RSAF pilots in France 'reflection of close ties'

Nearly two decades have passed since President Tony Tan Keng Yam last set foot in the Cazaux Air Base in south-west France, where a Republic of Singapore Air Force (RSAF) jet training detachment is stationed.

His first visit was in 1998, the year the RSAF's 150 Squadron - an advanced jet training detachment - started its training here. Dr Tan was then Singapore's deputy prime minister and defence minister.

On his second visit yesterday, he was hosted by Chief of Air Force Hoo Cher Mou and received a warm welcome from the 270-strong Singaporean community at the base.

Dr Tan, who is in France on a week-long state visit, also officiated at the opening ceremony of a new ground training centre, which houses the squadron's integrated training systems.

These include full mission simulators as well as mission planning and debriefing systems, allowing aircrew to train in a more realistic environment, said Lieutenant-Colonel Kelvin Wan, the squadron's commanding officer.

The squadron now uses M-346 advanced jet trainers, which makes the training process more seamless as it closely mimics the flight performance of advanced modern-day fighters like the F15.

The use of the M-346 trainers was inaugurated by Defence Minister Ng Eng Hen in September last year.

Yesterday, Dr Ng said on Facebook that the new ground training centre at the Cazaux Air Base "will be a useful addition to RSAF's advanced flight training".

"We are deeply appreciative of the outstanding support of the French Air Force and Cazaux Air Base all these years, as well as the hospitality of their local communities. This is a relationship we cherish and want to grow," Dr Ng said.

He noted that the air space at the base is 32 times the size of Singapore and allows the pilots to "hone their flying and combat skills".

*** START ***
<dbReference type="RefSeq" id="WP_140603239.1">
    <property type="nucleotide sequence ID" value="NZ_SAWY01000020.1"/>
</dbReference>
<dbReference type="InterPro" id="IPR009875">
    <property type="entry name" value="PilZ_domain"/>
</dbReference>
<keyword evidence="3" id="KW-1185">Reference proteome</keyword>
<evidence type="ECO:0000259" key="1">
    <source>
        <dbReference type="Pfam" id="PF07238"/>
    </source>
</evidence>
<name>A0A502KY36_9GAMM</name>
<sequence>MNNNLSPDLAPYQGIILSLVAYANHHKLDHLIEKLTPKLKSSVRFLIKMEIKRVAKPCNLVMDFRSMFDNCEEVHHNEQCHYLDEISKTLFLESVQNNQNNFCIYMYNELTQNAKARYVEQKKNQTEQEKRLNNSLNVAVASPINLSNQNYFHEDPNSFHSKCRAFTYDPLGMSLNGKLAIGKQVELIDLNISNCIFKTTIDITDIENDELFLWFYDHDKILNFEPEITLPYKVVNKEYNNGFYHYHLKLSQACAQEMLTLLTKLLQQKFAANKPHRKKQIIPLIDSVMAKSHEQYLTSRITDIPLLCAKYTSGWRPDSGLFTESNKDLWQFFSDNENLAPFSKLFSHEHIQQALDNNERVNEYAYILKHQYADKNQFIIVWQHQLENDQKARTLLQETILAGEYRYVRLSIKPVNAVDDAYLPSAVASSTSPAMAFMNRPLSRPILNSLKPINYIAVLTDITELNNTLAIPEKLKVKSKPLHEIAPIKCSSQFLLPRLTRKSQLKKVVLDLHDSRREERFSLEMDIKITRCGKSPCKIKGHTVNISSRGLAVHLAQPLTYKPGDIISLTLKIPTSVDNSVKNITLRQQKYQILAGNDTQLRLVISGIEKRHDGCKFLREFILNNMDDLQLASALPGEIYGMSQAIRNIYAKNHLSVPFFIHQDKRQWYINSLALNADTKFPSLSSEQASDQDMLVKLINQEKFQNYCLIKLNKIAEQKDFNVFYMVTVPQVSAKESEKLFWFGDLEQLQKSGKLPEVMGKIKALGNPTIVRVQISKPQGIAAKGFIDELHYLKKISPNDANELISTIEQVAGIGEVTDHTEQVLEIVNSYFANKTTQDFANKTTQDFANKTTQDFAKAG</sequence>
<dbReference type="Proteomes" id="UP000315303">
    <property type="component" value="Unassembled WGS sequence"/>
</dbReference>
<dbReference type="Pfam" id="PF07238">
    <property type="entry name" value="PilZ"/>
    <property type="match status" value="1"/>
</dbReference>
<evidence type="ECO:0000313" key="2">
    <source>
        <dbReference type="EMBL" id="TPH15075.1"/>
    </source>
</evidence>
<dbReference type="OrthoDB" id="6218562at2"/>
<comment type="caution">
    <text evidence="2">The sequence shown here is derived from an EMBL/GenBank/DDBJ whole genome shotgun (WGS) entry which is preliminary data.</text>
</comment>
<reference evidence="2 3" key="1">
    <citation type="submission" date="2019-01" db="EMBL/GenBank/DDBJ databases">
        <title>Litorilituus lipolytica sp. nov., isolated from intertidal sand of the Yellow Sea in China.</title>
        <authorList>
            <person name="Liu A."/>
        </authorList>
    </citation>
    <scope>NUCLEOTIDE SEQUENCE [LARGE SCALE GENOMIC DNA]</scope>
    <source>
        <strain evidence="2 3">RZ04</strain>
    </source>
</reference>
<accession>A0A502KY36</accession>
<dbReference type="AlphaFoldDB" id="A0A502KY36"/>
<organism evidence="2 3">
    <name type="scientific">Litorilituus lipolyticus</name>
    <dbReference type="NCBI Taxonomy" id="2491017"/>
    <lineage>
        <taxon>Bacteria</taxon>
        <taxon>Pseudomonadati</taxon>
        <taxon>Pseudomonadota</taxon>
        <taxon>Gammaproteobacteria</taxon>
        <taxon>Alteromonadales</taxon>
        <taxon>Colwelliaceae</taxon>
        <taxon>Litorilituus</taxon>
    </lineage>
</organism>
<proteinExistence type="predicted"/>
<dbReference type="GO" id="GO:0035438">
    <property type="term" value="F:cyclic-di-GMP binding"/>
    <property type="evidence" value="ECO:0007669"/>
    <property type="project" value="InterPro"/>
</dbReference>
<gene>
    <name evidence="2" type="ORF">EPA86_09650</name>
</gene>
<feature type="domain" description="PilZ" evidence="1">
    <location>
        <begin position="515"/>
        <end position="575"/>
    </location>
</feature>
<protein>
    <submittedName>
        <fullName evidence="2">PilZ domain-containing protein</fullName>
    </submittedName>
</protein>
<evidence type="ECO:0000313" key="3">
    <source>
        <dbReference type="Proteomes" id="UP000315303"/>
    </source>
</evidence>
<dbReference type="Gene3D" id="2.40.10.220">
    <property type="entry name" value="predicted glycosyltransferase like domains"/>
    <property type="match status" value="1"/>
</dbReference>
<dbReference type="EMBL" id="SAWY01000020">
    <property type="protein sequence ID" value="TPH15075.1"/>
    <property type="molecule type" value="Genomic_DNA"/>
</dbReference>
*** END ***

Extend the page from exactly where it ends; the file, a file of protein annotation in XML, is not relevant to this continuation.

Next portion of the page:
LTC Wan, 40, said that France offers a rich training experience, with wide open spaces that allow aircrew to fly over land too.

The RSAF's presence on the air base was made possible under a technical arrangement that allows it to deploy its fighters to French air bases for training. In 2011, the RSAF extended its arrangement with France until 2035.

Dr Tan told reporters during the visit that he was impressed by the new state-of-the-art training facilities and systems in place at the air base.

Singapore started modestly, with just two Cessna trainer aircraft. But now, it has a whole fleet of aircraft, he said, adding: "I think that we are well on our way to continuing our progress."

Dr Tan also thanked France for hosting the squadron in Cazaux.

"It fulfils a vital need for us to train our pilots. It also reflects the very close co-operation between France and Singapore in the field of military and defence co-operation," he said.

"Singapore is building up its capabilities and for that we need the friendship and the assistance of advanced defence forces, like in France."

The two countries have worked well together and will continue to build ties, he added.

At the air base, Dr Tan also mingled with Singaporeans living in Cazaux, and thanked servicemen and their families for their sacrifices and commitment.

"I think with their spirit, Singapore is very safe and we will be able to meet any challenges to our defence and security that lie ahead," he said.

Transport Minister and Second Minister for Defence Lui Tuck Yew, who is accompanying Dr Tan on his state visit, also hosted a lunch for local officials to thank them for supporting the Singapore community in Cazaux.

This article was first published on May 22, 2015.
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